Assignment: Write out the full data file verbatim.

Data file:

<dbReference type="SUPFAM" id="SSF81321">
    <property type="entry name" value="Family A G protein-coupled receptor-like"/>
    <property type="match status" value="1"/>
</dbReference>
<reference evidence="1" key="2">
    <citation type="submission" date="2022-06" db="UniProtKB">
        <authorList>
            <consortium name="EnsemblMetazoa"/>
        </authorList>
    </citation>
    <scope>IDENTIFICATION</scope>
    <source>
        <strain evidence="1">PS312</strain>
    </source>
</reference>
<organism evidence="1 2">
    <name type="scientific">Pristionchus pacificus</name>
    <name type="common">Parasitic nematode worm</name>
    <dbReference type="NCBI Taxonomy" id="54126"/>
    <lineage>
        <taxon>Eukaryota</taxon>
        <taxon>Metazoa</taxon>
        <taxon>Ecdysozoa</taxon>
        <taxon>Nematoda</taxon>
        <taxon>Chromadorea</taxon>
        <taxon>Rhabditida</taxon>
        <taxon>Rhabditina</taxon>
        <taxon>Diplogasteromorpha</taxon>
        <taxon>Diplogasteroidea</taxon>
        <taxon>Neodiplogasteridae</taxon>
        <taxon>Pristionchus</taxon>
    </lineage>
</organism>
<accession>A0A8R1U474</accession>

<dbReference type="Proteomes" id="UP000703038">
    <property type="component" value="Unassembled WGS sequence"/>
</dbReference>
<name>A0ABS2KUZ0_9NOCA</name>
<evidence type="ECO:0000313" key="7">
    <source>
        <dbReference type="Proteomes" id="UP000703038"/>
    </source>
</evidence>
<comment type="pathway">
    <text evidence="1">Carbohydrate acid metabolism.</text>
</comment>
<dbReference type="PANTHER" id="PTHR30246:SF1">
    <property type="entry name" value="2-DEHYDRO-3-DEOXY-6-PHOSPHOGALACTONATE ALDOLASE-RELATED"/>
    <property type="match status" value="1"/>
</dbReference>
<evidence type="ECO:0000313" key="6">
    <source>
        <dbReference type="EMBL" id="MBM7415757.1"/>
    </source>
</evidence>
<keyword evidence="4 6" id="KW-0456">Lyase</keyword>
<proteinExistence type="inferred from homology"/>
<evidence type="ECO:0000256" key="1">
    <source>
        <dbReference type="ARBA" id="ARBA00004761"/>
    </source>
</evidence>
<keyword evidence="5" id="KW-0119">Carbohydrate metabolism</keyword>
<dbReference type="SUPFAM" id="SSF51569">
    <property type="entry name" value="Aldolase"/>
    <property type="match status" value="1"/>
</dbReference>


<dbReference type="SUPFAM" id="SSF81321">
    <property type="entry name" value="Family A G protein-coupled receptor-like"/>
    <property type="match status" value="1"/>
</dbReference>
<reference evidence="1" key="2">
    <citation type="submission" date="2022-06" db="UniProtKB">
        <authorList>
            <consortium name="EnsemblMetazoa"/>
        </authorList>
    </citation>
    <scope>IDENTIFICATION</scope>
    <source>
        <strain evidence="1">PS312</strain>
    </source>
</reference>
<organism evidence="1 2">
    <name type="scientific">Pristionchus pacificus</name>
    <name type="common">Parasitic nematode worm</name>
    <dbReference type="NCBI Taxonomy" id="54126"/>
    <lineage>
        <taxon>Eukaryota</taxon>
        <taxon>Metazoa</taxon>
        <taxon>Ecdysozoa</taxon>
        <taxon>Nematoda</taxon>
        <taxon>Chromadorea</taxon>
        <taxon>Rhabditida</taxon>
        <taxon>Rhabditina</taxon>
        <taxon>Diplogasteromorpha</taxon>
        <taxon>Diplogasteroidea</taxon>
        <taxon>Neodiplogasteridae</taxon>
        <taxon>Pristionchus</taxon>
    </lineage>
</organism>
<accession>A0A8R1U474</accession>

<dbReference type="Proteomes" id="UP000703038">
    <property type="component" value="Unassembled WGS sequence"/>
</dbReference>
<name>A0ABS2KUZ0_9NOCA</name>
<evidence type="ECO:0000313" key="7">
    <source>
        <dbReference type="Proteomes" id="UP000703038"/>
    </source>
</evidence>
<comment type="pathway">
    <text evidence="1">Carbohydrate acid metabolism.</text>
</comment>
<dbReference type="PANTHER" id="PTHR30246:SF1">
    <property type="entry name" value="2-DEHYDRO-3-DEOXY-6-PHOSPHOGALACTONATE ALDOLASE-RELATED"/>
    <property type="match status" value="1"/>
</dbReference>
<evidence type="ECO:0000313" key="6">
    <source>
        <dbReference type="EMBL" id="MBM7415757.1"/>
    </source>
</evidence>
<keyword evidence="4 6" id="KW-0456">Lyase</keyword>
<proteinExistence type="inferred from homology"/>
<evidence type="ECO:0000256" key="1">
    <source>
        <dbReference type="ARBA" id="ARBA00004761"/>
    </source>
</evidence>
<keyword evidence="5" id="KW-0119">Carbohydrate metabolism</keyword>
<dbReference type="SUPFAM" id="SSF51569">
    <property type="entry name" value="Aldolase"/>
    <property type="match status" value="1"/>
</dbReference>